Politics of Canada
2 min

Abandoning the farmers

When Scott Brison told me he was going to be spending the summer working, he certainly wasn’t kidding. Yesterday he put out another press release, this time talking about the problem of Country-of-Origin Labelling, which is being implemented in the States, and it’s being done without contest by our own government. Remember, that same government that claims that they’re the only ones who speak on behalf of farmers—err, sorry, their term is “farm families”—and that everyone else is hopelessly out of touch.

Well, it doesn’t sound like the farmers are too thrilled by this move. For them, it means an additional onerous process of having to re-label all products going to the US to say that they’re from Canada, which will increase costs, thus making their products that much less competitive – not to mention, the States is currently in the throes of a rather nasty bout of protectionist fever, and they’re likely to be far more punitive to products they see coming from another country.

Brison’s release – along with agriculture critic Wayne Easter – accuses the government of abandoning farmers. And given this government’s behaviour, I’m not sure that’s necessarily far off the mark. Think about the ongoing drama around the Canadian Wheat Board. There is a process for farmer to elect their own members to the Board, and most of those that get elected are pro-monopoly, because they know that it’s single desk system or nothing – there is no in between, no matter what the Conservatives try to spin. But the Conservatives, ideologically bent on destroying the CWB, ignore the fact that the farmers have been sending the message that they want the CWB to continue, and they nevertheless forge ahead, eager to slay it through underhanded means. It seems to me that’s not listening the very same “farm families” that they purport to speak for.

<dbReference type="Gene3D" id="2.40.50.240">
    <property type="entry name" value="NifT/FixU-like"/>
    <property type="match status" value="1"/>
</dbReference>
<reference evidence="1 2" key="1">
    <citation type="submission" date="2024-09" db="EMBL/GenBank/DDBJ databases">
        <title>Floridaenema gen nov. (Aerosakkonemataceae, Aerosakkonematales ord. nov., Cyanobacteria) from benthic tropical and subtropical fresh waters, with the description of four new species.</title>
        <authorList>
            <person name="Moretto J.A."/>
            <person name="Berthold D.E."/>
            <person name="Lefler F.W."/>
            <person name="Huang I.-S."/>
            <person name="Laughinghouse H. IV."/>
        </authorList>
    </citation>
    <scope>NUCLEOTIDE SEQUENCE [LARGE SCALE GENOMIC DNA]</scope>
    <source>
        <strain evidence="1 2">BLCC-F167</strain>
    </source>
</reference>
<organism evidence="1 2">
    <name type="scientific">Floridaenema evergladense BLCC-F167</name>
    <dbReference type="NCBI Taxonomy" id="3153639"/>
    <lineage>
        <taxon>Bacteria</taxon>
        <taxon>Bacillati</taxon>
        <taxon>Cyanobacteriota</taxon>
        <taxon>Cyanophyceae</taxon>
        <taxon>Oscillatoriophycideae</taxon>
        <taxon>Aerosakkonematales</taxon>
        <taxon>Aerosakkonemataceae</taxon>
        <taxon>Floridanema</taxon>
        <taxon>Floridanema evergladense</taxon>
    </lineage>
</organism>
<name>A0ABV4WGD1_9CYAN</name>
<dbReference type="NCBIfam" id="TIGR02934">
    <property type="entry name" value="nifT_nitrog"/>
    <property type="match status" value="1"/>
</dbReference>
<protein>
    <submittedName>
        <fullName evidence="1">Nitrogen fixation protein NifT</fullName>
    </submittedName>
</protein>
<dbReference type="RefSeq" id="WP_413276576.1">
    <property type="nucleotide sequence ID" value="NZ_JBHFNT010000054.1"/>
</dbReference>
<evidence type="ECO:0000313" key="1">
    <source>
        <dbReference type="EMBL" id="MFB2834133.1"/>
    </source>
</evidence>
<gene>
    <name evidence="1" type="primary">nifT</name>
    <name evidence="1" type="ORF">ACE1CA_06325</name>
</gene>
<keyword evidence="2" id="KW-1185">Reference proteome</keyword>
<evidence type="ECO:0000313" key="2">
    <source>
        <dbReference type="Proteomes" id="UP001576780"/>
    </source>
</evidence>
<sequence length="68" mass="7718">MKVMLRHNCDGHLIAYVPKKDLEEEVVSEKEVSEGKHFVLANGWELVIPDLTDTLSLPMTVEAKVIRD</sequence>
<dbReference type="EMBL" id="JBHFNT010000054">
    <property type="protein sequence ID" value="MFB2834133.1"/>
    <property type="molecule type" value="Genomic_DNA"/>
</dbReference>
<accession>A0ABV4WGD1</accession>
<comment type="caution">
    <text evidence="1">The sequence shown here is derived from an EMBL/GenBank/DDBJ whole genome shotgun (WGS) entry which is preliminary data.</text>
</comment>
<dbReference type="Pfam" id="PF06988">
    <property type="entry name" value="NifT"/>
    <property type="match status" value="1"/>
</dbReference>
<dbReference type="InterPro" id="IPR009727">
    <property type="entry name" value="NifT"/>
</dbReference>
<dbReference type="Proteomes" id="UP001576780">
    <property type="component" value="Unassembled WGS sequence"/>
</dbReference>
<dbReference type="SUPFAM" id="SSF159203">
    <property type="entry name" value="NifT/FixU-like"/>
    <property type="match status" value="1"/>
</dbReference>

(They also made a video of a “rural caucus” meeting, which Brison took part in).

Meanwhile, there are some troubling developments with the whole decision to start requiring visas for Mexican and Czech travellers. Immigration Minister Jason Kenney was telling the Globe and Mail yesterday that he wants to look at implementing an immigration system more similar to that in the UK, where individual immigration officers are empowered to deport refugee claimants before they see the tribunal, and reducing the levels of appeals. But Britain’s system is widely criticised, and I have a hard time thinking that our courts would be comfortable with the notion that the life and death of refugees can be determined by a single immigration officer rather than a tribunal process. You don’t have to dig very deep to find stories of immigration officers mishandling situations as it is – giving them that much more power could easily be a recipe for disaster. I’m reminded that Maurizio Bevilacqua told me in an interview a few weeks ago that they were looking at changes to the system being made as early as the fall. If this is what Kenney is proclaiming to be the solution, then we may have a problem on our hands – especially if the Liberals decide to sign on to it.

And because yes, I do care about these things, the CBC is shifting around its parliamentary correspondents quite dramatically. And guess who is taking over for Don Newman? Evan Solomon. Really? Huh, okay. And add to that, Keith Boag is heading to Los Angeles, and Susan Bonner is headed to Washington, which means significant losses to the CBC Parliamentary bureau. They already lost Paul Hunter to the DC bureau recently. Coming in to take over for Boag is Terry Milewski, who is a good journalist despite the moustache, so I feel somewhat reassured there. But Evan Solomon? Really? I mean, Paul Wells may be convinced, but I’m still not there yet.